Wilde introduces Dorian as a young man whose beauty rivals the “invention of the oil painting” itself (Wilde 7). Basil Hallward, the painter, claims that Dorian is “absolutely necessary” to him and showers Dorian in compliments as he paints him in Greek and Roman idealizations (7). Lord Henry tells Dorian that when his “youth” and “beauty goes,” he will discover there are “no triumphs left” for him (16). Because of his good looks, Dorian’s self-worth is inflated to a point where he believes that he should “give everything,” even his “soul,” in order to remain young and beautiful for the rest of his life (19). In sacrificing his soul for everlasting beauty, Dorian shows early in the text how little he values morality. In this Victorian era society, his beauty can excuse him from any evil deed and he takes advantage of this in his Epicurean pursuit of pleasure. Beauty gives Dorian an excuse to forever ignore morality and consequence.
The death of Sibyl Vane marks the first consequence of Dorian’s rejection of morality in favor of sensory experience. After Sibyl’s newfound love for Dorian causes her to put on a dreadful acting performance, Dorian loses all interest in the woman he previously professed to be “divine beyond all things” (59). If she no longer can act, she no longer pleases the senses of Dorian and his friends. He criticizes her for losing her “genius and intellect” and being “shallow and stupid” because she ca...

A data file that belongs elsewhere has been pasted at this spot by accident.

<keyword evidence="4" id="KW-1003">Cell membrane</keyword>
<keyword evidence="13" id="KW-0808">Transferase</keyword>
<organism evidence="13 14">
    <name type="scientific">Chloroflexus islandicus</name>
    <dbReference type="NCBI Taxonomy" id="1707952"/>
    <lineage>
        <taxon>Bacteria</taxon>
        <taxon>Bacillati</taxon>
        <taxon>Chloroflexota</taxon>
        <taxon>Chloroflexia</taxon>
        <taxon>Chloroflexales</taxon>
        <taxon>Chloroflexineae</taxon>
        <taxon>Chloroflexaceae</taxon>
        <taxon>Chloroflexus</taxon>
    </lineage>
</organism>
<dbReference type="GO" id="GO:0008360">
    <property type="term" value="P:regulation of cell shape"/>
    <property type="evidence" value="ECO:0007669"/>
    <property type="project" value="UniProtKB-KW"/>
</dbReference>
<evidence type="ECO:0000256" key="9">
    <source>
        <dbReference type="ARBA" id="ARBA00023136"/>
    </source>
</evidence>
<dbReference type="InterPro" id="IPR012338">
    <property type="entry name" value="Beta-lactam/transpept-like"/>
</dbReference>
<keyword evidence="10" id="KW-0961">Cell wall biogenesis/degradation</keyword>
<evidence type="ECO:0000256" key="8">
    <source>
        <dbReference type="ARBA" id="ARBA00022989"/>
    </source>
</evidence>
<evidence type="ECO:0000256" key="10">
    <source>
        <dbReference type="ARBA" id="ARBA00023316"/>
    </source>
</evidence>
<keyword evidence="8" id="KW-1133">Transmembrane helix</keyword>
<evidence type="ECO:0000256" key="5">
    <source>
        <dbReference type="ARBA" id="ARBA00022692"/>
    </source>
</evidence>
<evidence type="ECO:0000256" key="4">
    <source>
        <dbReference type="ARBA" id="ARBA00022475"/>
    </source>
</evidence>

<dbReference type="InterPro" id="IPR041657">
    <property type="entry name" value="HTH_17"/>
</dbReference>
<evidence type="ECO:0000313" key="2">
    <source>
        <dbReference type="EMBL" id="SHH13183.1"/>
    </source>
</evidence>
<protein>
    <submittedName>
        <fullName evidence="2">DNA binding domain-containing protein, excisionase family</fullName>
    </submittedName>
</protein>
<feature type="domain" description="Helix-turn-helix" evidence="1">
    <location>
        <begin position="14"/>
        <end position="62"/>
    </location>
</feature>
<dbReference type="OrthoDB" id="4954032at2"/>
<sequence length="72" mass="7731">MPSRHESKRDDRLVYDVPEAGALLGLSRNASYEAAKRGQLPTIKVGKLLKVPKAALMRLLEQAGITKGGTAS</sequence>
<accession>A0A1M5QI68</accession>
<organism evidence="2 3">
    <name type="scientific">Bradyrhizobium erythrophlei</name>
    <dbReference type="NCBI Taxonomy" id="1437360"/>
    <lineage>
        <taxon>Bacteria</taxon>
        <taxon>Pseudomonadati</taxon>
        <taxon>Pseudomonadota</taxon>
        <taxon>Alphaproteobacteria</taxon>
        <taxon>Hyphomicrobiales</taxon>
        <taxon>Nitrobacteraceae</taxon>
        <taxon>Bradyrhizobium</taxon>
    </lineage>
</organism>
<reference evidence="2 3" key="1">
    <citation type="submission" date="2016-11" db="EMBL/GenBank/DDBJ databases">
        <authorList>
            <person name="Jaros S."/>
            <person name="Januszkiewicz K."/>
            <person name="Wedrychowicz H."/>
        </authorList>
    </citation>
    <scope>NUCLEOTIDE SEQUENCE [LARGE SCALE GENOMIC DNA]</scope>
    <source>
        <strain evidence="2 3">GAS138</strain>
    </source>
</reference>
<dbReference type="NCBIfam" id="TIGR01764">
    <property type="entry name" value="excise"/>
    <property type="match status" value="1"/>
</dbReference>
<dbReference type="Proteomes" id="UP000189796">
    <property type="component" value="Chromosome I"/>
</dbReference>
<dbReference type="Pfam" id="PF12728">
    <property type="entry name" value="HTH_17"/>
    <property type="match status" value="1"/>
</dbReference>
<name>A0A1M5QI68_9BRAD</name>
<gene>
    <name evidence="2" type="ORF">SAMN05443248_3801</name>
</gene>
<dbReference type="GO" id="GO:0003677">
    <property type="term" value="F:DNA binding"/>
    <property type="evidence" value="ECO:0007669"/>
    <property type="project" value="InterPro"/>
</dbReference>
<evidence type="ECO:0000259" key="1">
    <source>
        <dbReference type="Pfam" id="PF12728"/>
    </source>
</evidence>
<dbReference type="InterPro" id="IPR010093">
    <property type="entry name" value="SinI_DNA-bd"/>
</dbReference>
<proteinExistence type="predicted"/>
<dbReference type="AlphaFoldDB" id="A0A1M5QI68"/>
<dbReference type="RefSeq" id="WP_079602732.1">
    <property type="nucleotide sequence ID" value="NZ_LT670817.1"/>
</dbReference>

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...asure of his life. His conscience will never keep him from sinning—if anything, it will fuel his addiction to pleasure and trap Dorian in a cycle of sinning simply to savor the experience of remorse.
Using evil as a source of pleasure is why Dorian is irredeemable and not simply someone who has lost his way. Early in the novel, Lord Henry convinces Dorian that he must cleanse his soul by the means of the senses, and senses by the means of the soul (15). However, Dorian condemns himself to everlasting sin in following this epigram because he cannot cleanse his soul through the sensation of evil and still remain a moral being. He is destined to remain immoral as long as he searches for pleasure alone. If Dorian Gray’s conscience presents a true conflict between doing right and wrong, he simply savors the pleasure of dissonance and carries on as an amoral being.
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